Lysophosphatidylcholine in Platelet Microvesicles: The Grease for Cardiovascular DiseaseFunding The author received funding from the Landsteiner Foundation for Blood Transfusion Research (LSBR Nr. 1638) and the European Union's Horizon 2020 research and innovation program under the Marie Skłodowska-Curie grant agreement No. 722609.
02 July 2019 (online)
In this issue of Thrombosis and Haemostasis, Diehl and Peter demonstrate that microvesicles derived from platelets are enriched in the bioactive lipid lysophosphatidylcholine (LPC), which was shown to activate platelets and which could be measured in unstable atherosclerotic plaques. Extracellular vesicles (EVs) are small membrane-enclosed cell fragments. Almost every cell type, prokaryotic and eukaryotic, is able to release EV and this is often intensified after activation or during stress. Although a matter of debate, the current knowledge allows the classification of EV into three main types: (1) the exosomes, which originate from the endosomal compartments of the cell, (2) the microvesicles, which are formed after budding of the outer cell membrane, and (3) the apoptotic bodies that result after the cell undergoes apoptosis. The released EV retains many properties of their parent cells with respect to surface markers and content, providing information about the physiologic state and context of their parent cells or tissue. This makes EV highly interesting for biomedical research, for example, as biomarkers. Unlike classical biomolecular biomarkers that basically contain information solely about concentration and type, EVs carry information about counts, size, cellular origin, and cargo, to name a couple. It is this high information density that makes EV that attractive. Regarding cargo, EVs have been found to contain nucleic acids, including micro-ribonucleic acids (RNAs), proteins, and bioactive lipids. During the release process, particular constituents can be enriched in EV. Thus, EV might just function to dispose cellular waste, serve as mediators of intercellular communication, or both. Needless to say, EVs are not only in sharp focus as novel physiologic players during health and disease, but also as promising biomarkers, not in the last place for cardiovascular disease.  
Being the first cells known to release EV, platelets are a rich source of EV in circulation. While medical textbooks will mainly discuss their essential functions in hemostasis, platelets also play an important role as immune cells. Thus, the EV released by platelets not only enhance fibrin generation and thrombosis, but studies have also shown that they influence the behavior and/or phenotype of endothelial cells, monocytes, macrophages,  or smooth muscle cells, often skewing cellular responses toward inflammation. Binding of the EV to the recipient cells, with subsequent internalization preceded the phenotypic shifts in all of the above studies. However, the molecular factors within EV made responsible for causing the effects were different and ranged from cytokines (e.g., CXCL4) and micro-RNAs (e.g., miRNA 126) to bioactive lipids (e.g., arachidonic acid), reflecting the broad palette of bioactive EV cargo.
In the study by Diehl and Peter, a further active molecular constituent of platelet-derived EV (microvesicles) was identified as LPC by mass spectrometry. Interestingly, the LPC contents in microvesicles were markedly enriched after platelet activation, in particular by thrombin, compared with the LPC contents of the platelets themselves. Also, thrombin-induced microvesicles contained more LPC than those from resting platelets. This suggests that LPC is actively formed in or transported into microvesicles after platelet activation. Addition of LPC to platelets resulted in typical responses, for example, integrin activation, exposure of P-selectin, spreading on immobilized fibrinogen, and aggregation, but also less well-established effects such as platelet–monocyte aggregate formation and migration toward a gradient of LPC. The authors could explain the response of platelets to LPC by the action of the G2A receptor, not only showing the presence of this receptor in platelets, but also demonstrating a dose-dependent inhibition of the response of platelets to LPC by an antibody against the G2A receptor. To investigate the potential of LPC as a possible biomarker, the authors measured LPC in the blood and arteries of control mice and mice with stable and unstable atherosclerosis. The largest amounts of LPC were found in specimen from mice with unstable plaques. Finally, using state-of-the-art massspectrometry imaging on human vulnerable plaque specimen, the authors observed that LPC accumulated in areas that were considered particularly vulnerable.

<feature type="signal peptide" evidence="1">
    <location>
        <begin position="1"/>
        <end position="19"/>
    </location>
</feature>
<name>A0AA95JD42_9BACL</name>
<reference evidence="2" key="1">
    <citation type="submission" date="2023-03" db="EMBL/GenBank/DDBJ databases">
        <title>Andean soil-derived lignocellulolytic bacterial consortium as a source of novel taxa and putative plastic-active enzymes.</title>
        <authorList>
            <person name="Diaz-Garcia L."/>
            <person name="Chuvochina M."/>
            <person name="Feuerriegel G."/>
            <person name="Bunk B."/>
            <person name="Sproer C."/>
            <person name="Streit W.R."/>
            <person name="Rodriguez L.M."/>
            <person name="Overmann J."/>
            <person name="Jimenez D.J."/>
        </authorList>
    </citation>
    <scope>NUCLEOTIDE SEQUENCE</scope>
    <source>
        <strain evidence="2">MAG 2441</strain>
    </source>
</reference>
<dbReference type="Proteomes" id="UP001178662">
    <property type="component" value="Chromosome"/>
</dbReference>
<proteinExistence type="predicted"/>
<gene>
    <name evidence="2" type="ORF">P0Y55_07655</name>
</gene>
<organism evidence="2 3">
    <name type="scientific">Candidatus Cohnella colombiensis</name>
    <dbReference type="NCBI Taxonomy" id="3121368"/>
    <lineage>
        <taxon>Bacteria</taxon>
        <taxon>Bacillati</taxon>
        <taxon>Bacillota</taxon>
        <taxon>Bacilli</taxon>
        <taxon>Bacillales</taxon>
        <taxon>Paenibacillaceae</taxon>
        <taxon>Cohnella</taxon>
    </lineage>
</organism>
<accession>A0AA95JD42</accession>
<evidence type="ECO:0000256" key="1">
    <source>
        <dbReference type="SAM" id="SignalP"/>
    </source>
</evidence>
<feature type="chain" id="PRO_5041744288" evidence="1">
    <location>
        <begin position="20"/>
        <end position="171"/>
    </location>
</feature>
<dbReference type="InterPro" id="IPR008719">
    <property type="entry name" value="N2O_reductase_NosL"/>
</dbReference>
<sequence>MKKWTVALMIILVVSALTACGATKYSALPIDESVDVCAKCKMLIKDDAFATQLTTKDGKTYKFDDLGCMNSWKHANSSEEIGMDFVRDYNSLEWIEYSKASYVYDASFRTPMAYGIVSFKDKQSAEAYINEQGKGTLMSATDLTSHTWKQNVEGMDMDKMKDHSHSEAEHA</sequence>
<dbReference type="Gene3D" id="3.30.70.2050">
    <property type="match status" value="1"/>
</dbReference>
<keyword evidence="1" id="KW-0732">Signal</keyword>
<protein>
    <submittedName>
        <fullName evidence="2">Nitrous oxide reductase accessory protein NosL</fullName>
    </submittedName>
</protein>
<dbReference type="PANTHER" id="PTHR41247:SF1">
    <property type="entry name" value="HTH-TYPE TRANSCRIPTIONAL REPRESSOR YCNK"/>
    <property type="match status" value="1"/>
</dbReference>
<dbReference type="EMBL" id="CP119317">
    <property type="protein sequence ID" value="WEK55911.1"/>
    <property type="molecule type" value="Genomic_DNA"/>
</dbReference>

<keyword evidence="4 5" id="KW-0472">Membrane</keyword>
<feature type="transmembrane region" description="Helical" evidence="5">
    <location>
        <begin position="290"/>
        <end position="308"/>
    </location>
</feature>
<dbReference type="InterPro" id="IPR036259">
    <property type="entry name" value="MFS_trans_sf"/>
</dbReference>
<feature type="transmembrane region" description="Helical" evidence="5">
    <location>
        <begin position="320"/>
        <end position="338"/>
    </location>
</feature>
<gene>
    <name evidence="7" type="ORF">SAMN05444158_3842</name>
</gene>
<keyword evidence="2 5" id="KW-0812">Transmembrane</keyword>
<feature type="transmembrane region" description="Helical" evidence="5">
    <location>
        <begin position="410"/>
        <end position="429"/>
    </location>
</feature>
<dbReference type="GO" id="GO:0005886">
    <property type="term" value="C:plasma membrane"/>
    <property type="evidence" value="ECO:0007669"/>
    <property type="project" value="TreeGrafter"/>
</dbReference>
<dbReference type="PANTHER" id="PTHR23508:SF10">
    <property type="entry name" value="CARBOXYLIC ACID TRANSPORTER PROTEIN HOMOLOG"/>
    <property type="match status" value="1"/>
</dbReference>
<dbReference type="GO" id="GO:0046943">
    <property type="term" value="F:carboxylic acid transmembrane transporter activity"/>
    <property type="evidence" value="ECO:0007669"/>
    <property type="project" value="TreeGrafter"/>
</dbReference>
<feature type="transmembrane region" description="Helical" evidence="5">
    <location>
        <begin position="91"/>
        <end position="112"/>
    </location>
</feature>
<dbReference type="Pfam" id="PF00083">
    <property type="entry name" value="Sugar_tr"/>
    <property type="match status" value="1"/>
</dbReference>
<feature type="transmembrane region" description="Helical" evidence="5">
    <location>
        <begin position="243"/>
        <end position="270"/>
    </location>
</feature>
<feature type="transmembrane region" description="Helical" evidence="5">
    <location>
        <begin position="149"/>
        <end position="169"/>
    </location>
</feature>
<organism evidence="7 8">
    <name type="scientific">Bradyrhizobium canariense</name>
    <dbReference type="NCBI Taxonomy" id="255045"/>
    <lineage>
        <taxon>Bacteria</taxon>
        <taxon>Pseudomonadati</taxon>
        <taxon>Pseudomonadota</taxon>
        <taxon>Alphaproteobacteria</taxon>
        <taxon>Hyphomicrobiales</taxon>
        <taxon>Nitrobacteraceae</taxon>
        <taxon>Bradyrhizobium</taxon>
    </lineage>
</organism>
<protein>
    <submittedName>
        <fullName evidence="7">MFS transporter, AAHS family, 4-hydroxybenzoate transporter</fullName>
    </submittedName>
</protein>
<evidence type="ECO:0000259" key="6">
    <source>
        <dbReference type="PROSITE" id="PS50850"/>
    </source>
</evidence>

The study by Diehl and Peter shows that microvesicles from platelets contain bioactive lipids such as LPC. Further, this LPC might not only have a function as a biomarker but might also play an active role in the development of cardiovascular disease, potentially by mediating autocrine platelet activation and by being involved in the still poorly known process of plaque destabilization ([Fig. 1]). However, some open questions remain for possible future studies. For example, it is unclear to which extent the LPC that was measured in mouse plasma is associated to platelet microvesicles. Likewise, although the authors convincingly showed that LPC is enriched in unstable plaques both from mice and humans, the origin of this LPC remains to be pinpointed exactly. Similar counts for its mechanistic relevance for plaque destabilization.
Taken together, the authors have demonstrated that LPC is a novel bioactive lipid mediator of platelet microvesicle activity with potential to become the grease for the progression of cardiovascular disease.
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